• A negligent motorist on a public roadway collides with a side-by-side operated on a street. Many states only allow the use of ATVs/UTVs on public roadways for limited reasons, such as when a public roadway intersects an off-road trail. Wisconsin also permits road use of side-by-sides for agriculture. In contrast, Minnesota permits roadway riding in several circumstances, provided the rider is either old enough to have a driver’s license or—if between the ages of 12-15—is accompanied by a parent or guardian on a separate ATV/UTV. Additionally, the rider must wear a helmet and goggles, and their vehicle must have brakes, a headlight, and a taillight.
  • A negligent operator of another side-by-side causes an accident due to racing or other recklessness. Unfortunately, ATV/ UTV owners are not required to insure these vehicles, and many people do not elect to obtain coverage. However, some homeowner’s insurance policies will cover the liability of a side-by-side rider who causes an accident that results in injuries to others.
  • The manufacturer of the side-by-side with a defective part that caused an accident. Many manufacturing issues can result in an accident. Product defects that create fire hazards are the most common reason for a side-by-side recall, followed by throttle issues that can cause a rider to lose control of the vehicle. Steering-related issues are another common reason for side-by-side recalls.
Side by Side Accident Personal Injury

What Is the Side-by-Side Claims Process?

Individuals injured in a side-by-side accident resulting from someone else’s negligence can seek compensation for the expenses and impacts incurred through personal injury claims. While this process can include a lawsuit, most personal injury claims settle before they ever reach the inside of a courtroom.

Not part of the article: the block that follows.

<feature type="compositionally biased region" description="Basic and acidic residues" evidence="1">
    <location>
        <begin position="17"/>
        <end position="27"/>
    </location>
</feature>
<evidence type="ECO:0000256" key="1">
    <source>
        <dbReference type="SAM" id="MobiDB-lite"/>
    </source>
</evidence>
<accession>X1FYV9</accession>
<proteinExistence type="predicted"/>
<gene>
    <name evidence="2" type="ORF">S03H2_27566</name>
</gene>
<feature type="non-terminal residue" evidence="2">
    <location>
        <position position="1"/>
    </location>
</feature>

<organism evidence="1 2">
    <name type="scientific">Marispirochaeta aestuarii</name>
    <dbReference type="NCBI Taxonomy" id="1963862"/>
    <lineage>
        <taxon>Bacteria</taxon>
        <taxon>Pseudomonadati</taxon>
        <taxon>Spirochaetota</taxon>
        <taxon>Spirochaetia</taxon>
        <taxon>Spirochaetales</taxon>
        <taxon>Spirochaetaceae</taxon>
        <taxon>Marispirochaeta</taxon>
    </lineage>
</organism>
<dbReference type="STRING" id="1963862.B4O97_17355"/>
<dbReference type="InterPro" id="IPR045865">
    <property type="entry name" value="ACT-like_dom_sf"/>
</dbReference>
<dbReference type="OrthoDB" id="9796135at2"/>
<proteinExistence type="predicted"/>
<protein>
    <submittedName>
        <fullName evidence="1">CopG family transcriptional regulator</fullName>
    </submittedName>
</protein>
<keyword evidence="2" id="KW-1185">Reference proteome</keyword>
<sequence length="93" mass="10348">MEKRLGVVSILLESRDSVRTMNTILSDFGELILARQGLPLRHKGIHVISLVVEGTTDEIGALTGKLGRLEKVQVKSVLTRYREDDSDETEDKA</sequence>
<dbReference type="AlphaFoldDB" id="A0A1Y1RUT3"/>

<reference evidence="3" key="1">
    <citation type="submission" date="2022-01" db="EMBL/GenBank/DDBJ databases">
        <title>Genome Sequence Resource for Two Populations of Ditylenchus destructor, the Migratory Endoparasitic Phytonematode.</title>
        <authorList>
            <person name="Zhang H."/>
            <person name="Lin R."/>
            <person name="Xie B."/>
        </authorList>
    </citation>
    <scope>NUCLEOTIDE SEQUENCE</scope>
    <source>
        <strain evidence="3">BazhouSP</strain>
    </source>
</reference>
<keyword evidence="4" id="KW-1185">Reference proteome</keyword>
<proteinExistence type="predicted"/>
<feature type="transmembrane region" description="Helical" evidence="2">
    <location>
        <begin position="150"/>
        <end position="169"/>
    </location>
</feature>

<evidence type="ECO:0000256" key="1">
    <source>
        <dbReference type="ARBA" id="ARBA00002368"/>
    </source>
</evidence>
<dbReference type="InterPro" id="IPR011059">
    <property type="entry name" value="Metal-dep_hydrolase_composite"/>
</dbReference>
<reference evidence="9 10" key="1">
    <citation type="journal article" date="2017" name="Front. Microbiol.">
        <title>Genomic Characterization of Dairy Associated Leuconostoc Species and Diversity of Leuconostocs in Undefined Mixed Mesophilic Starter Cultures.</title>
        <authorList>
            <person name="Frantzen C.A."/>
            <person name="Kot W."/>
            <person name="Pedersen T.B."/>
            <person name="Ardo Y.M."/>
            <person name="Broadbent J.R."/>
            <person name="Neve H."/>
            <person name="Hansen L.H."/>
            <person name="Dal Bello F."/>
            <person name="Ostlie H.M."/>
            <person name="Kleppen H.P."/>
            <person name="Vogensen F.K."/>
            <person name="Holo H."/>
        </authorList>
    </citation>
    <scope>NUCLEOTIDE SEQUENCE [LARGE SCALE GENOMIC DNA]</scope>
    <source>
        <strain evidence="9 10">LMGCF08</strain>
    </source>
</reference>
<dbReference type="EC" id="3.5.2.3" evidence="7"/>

Here is a look at the steps involved in filing a personal injury claim after a side-by-side accident.

Hiring an Attorney to Assist You With the Claim

The personal injury claims process generally begins when the injured party seeks the assistance of a personal injury lawyer to help them with their claim. Finding an attorney begins with a free case evaluation, a time to ask questions about the legal process and receive information about the firm and its approach toward side-by-side accident cases.

How to Afford an Experienced Personal Injury Attorney

Side-by-side accident victims often neglect to seek compensation for their injuries because they believe they can’t afford an attorney. As a matter of record, you do not need an attorney for the personal injury claims process. However, having one is greatly encouraged, as they bring experience, a firm understanding of the law, and a legal team to help with the leg work, removing much of the complexity from the process.